Angry residents turned out in force to protest against Milton Keynes Council’s adoption of a key planning blueprint.
Speaking from a packed public gallery they said that they knew nothing of Plan:MK when they presented petitions and voiced outrage at Wednesday’s crunch Full Council meeting.
Objector Tony O’Rourke said: “It has not been publicised. I only heard about it because I am the clerk to Bow Brickhill parish council.”
“There is a lot of anger,” said another resident, who wanted to know why the Caldecotte/Bow Brickhill area had been added into the plan at the last minute. Another resident, Catrina Thompson, presented a petition with 1,500 names.
Council Labour leader Pete Marland apologised for giving an earlier commitment to protect the south east of the city from development. He said: “I absolutely gave a commitment to that south east Milton Keynes should not be developed.”
But he explained that the council was told at a late stage that it had to provide sites for housing. The plan sets out where the city will take a minimum of 26,500 new homes by 2031.
It also sets out places for employment land, and this includes a site in the Caldecotte and Bow Brickhill area, despite residents saying there are huge empty warehouses waiting to be occupied elsewhere in the city.
The debate centred on whether the plan needed to be in place to protect the city against ‘speculative development’.
Catrina Thompson said she would “take my chances with speculative developers. I cannot see how they could do worse than with this plan.”
But Lib Dem member of the Development Control Committee, Cllr Rex Exon said Hanslope village had been forced to take 300 extra homes because there had been no Plan:MK in place.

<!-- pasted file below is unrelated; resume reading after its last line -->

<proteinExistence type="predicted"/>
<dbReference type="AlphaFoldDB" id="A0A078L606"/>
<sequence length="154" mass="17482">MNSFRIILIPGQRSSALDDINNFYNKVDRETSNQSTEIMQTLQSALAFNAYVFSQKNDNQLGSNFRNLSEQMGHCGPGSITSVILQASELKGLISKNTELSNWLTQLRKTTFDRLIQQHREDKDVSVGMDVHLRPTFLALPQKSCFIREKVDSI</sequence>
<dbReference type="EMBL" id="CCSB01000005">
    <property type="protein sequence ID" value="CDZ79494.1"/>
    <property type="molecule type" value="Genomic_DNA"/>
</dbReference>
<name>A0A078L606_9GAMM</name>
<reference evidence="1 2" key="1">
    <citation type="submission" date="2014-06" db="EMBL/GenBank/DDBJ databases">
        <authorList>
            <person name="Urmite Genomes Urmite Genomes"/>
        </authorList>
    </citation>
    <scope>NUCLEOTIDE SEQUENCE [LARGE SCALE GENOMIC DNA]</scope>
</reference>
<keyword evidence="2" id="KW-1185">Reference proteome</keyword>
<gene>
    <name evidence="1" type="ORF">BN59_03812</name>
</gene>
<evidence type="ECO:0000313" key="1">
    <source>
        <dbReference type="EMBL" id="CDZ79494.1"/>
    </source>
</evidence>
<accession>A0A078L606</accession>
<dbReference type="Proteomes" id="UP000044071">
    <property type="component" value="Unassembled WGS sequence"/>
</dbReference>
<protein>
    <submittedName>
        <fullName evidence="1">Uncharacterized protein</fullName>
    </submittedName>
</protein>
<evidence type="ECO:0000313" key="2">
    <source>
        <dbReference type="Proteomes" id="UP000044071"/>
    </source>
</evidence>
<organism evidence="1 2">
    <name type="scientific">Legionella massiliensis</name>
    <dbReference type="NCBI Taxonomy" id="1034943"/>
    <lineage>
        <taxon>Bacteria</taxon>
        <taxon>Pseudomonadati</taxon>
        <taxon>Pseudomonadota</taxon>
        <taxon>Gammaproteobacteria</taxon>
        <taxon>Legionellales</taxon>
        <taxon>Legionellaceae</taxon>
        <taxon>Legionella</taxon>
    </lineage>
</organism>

And Lib Dem Cllr Jenni Ferrans said: “The planning inspector has told us we have got to do it.”
Conservative councillors David Hopkins and Alice Jenkins both spoke out in opposition, with Cllr Hopkins insisting that “no plan is better than a bad plan.”
And he reminded Cllr Marland that the south east of MK had been given assurances that they would not be developed. But he claimed there had been pressure from developers and “meetings held behind closed doors, where there were no minutes taken or recordings made.
“This is a very bad plan indeed.”
And Cllr Jenkins said: “It’s not nimbyism. There will be 6,000 extra cars and the countryside will be concreted over. Traffic will come to a standstill.
But Labour’s Pauline Wallis made a plea for the younger generation.
“My children cannout afford to get housing, and I don’t want them living with me,” she said. “But where are they going to move on to? Families need somewhere to live.”
Conservative leader Alex Walker warned that Labour’s vision to see the city grow to a population of 500,000 people would create huge pressures on MK’s structure.
“Don’t put your pitchforks away yet,” he told objectors.
But Cllr Mick Legg, the cabinet member responsible for Plan:MK said the development of more detailed masterplans would mean lots of future consultations as the i’s are dotted and t’s are crossed.
“The plan is not perfect but it is good and it certainly protects us from speculative development,”” he said.
Plan:MK was passed by 40 votes in favour, with four against and nine abstentions.